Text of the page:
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Relationship between serum citrulline levels and progression to parenteral nutrition independence in children with short bowel syndrome.

OBJECTIVE: Although bowel length is an important prognostic variable used in the management of children with short bowel syndrome (SBS), reliable measurements can be difficult to obtain. Plasma citrulline (CIT) levels have been proposed as surrogate markers for bowel length and function. We sought to evaluate the relationship between CIT and parenteral nutrition (PN) independence in children with SBS.

STUDY DESIGN: A retrospective chart review performed for all patients seen in a multidisciplinary pediatric intestinal rehabilitation clinic with a recorded CIT between January 2005 and December 2007 (n = 27).

RESULTS: Median age at time of CIT determination was 2.4 years. Diagnoses included necrotizing enterocolitis (26%), intestinal atresias (19%), and gastroschisis (22%). Citrulline levels correlated well with bowel length (R = 0.73; P < .0001) and was a strong predictor of PN independence (P Wilcoxon = 0.002; area under the receiver operating characteristic curve = 0.88; 95% confidence interval, 0.75-1.00). The optimal CIT cutoff point distinguishing patients who reached PN independence was 15 micromol/L (sensitivity = 89%; specificity = 78%).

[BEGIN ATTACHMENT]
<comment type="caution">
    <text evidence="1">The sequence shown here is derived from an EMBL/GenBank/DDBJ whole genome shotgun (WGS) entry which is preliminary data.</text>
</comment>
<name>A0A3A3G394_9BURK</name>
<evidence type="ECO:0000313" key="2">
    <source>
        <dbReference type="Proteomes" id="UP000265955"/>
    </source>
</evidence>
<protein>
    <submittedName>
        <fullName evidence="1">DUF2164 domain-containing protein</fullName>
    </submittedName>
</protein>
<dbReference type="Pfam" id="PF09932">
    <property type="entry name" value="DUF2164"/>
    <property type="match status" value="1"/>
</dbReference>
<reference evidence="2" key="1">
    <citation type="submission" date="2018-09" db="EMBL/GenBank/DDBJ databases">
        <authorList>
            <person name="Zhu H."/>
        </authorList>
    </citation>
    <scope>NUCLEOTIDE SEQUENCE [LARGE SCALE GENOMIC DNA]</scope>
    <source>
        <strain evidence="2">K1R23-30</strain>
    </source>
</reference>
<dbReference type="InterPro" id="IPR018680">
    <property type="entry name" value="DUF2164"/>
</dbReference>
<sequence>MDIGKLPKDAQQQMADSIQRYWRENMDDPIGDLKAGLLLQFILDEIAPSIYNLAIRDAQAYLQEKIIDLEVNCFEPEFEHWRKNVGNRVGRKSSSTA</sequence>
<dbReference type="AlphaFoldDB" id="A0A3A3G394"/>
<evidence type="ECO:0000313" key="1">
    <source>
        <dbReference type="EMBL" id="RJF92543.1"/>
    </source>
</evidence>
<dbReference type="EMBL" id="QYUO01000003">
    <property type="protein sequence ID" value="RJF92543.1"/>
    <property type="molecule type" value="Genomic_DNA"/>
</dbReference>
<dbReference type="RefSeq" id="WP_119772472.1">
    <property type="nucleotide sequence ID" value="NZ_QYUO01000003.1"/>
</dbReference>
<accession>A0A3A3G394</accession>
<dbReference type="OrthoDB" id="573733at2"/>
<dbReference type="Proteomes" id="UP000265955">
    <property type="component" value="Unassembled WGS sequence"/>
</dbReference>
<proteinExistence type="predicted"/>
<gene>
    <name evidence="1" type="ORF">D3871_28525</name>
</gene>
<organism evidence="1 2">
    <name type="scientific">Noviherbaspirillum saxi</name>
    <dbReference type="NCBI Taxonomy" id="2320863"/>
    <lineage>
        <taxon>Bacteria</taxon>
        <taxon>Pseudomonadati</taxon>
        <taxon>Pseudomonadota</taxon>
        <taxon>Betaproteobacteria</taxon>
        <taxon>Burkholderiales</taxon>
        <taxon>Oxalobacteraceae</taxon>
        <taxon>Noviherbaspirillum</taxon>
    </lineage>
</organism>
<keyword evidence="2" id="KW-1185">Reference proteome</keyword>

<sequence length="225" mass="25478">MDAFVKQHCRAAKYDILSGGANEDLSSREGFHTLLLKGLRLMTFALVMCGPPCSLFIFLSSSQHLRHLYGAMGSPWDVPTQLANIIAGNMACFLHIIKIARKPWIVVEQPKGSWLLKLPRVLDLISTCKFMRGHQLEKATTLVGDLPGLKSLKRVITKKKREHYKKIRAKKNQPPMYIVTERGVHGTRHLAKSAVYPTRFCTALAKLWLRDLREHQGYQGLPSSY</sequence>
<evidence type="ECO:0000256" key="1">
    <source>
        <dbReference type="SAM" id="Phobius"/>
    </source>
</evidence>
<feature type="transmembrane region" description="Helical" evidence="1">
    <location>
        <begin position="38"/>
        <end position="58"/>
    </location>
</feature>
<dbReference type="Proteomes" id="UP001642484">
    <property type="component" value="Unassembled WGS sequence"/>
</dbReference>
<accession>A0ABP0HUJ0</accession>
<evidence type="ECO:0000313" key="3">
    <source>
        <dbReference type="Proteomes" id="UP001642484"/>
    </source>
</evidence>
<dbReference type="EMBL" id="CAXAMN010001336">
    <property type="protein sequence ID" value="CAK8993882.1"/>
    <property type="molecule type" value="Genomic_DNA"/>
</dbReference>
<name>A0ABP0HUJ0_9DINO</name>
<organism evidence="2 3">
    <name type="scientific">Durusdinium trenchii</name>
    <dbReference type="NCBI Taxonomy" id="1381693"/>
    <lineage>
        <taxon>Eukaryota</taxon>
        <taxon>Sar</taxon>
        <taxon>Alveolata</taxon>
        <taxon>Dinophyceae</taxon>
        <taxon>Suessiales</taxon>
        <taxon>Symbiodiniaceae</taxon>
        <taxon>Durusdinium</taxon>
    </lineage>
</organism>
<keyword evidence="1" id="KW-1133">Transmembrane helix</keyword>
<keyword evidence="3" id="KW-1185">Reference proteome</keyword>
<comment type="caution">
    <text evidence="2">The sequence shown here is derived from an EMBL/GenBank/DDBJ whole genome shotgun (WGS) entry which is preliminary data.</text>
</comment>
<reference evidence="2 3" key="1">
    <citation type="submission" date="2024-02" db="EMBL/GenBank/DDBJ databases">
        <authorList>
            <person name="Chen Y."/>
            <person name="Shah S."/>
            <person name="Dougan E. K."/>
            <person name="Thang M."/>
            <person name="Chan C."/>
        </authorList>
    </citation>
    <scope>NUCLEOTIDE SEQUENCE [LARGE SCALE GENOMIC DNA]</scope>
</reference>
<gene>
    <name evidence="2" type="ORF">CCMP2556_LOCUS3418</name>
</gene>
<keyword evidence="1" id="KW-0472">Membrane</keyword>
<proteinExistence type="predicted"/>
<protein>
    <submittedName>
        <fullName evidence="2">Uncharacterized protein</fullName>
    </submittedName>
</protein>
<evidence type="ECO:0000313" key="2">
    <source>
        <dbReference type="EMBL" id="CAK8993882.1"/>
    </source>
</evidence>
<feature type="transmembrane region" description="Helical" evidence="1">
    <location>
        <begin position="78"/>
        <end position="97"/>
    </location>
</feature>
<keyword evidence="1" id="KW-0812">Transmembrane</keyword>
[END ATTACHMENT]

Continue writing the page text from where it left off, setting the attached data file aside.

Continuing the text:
CONCLUSION: Plasma CIT levels are strong predictors of PN independence in children with SBS and correlate well with a patient's recorded bowel length. A cutoff CIT level of 15 micromol/L may serve as a prognostic measure in counseling patients regarding the likelihood of future PN independence.

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